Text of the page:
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Blatant Misrepresentation of Utah Proposal

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This story in the Deseret News reports, "Utah Attorney General Mark Shurtleff is cranking up the phone tree by urging his constituents to call their lawmaker to support a controversial bill that gives the Utah Legislature authority to decide death penalty appeals."

That would indeed be radical if it were true. In Merrie Olde England, the House of Lords was the high court, and a few early American legislatures had judicial functions, but we long ago accepted that legislatures ought not do judicial functions, except impeachment.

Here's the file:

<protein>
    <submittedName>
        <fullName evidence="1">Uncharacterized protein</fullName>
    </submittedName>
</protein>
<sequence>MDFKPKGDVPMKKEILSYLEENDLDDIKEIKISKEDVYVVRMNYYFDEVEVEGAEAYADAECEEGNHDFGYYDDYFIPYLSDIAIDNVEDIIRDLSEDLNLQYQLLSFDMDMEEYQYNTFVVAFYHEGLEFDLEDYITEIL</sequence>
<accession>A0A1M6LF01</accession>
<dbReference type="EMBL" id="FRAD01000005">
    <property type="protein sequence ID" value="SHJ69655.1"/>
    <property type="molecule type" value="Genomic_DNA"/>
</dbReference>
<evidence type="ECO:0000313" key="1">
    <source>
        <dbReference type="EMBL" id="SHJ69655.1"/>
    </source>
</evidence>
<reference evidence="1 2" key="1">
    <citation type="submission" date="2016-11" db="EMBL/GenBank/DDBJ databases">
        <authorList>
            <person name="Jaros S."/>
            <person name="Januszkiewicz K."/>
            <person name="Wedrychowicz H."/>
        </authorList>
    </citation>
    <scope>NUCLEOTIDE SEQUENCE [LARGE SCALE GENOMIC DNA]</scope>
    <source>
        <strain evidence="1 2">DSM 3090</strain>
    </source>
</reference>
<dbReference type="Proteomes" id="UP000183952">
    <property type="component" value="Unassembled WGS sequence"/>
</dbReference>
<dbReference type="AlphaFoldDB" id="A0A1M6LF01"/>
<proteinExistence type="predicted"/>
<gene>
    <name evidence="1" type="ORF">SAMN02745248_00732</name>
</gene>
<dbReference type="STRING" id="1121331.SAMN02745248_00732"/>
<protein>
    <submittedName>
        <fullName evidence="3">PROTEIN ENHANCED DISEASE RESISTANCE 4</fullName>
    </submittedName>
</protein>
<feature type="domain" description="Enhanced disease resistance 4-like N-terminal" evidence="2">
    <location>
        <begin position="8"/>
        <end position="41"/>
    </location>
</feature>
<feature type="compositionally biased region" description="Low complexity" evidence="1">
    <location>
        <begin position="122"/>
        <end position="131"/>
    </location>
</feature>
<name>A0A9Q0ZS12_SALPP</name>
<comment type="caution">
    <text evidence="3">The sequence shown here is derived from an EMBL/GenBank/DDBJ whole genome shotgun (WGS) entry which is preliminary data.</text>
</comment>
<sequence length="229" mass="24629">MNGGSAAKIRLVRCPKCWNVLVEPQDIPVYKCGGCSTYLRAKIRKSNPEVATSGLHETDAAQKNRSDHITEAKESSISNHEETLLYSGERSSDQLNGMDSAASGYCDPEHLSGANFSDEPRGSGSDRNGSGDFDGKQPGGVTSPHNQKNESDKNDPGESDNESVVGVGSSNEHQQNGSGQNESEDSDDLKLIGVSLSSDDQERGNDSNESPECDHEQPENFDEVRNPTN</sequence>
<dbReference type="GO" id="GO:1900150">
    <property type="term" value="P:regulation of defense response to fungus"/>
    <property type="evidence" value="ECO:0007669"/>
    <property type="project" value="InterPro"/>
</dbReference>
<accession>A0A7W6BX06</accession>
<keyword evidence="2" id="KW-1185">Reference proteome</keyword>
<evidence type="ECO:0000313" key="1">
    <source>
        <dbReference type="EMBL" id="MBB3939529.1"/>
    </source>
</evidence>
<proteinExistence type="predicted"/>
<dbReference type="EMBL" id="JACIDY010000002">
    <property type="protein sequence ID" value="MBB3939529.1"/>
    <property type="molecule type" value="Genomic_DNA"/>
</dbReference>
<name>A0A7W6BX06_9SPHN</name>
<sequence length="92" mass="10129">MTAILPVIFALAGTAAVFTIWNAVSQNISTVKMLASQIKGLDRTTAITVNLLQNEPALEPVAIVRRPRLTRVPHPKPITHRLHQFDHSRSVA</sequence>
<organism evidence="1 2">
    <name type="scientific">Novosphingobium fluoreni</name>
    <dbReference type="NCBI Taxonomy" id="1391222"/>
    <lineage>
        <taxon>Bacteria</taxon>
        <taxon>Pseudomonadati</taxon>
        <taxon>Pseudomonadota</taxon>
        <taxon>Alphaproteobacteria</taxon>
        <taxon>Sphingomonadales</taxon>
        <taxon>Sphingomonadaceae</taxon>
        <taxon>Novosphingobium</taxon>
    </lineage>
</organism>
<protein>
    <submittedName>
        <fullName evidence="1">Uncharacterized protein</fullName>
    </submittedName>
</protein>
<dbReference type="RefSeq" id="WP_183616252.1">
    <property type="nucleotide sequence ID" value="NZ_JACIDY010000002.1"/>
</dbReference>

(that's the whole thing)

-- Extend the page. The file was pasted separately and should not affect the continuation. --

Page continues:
Fortunately, Mr. Shurtleff's proposal does nothing of the sort. Senate Joint Resolution 14 simply recovers for the Legislature the authority to decide what postconviction remedies will be available, an authority most legislatures have but which the Utah Supreme Court has wrested for itself. The decision of individual cases would remain with the judicial branch.

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Many states have stricter separation of powers provisions than the federal standard in their constitutions, and this, quite naturally, has led many state courts to proclaim that the judiciary has the last word on "procedural" rules.

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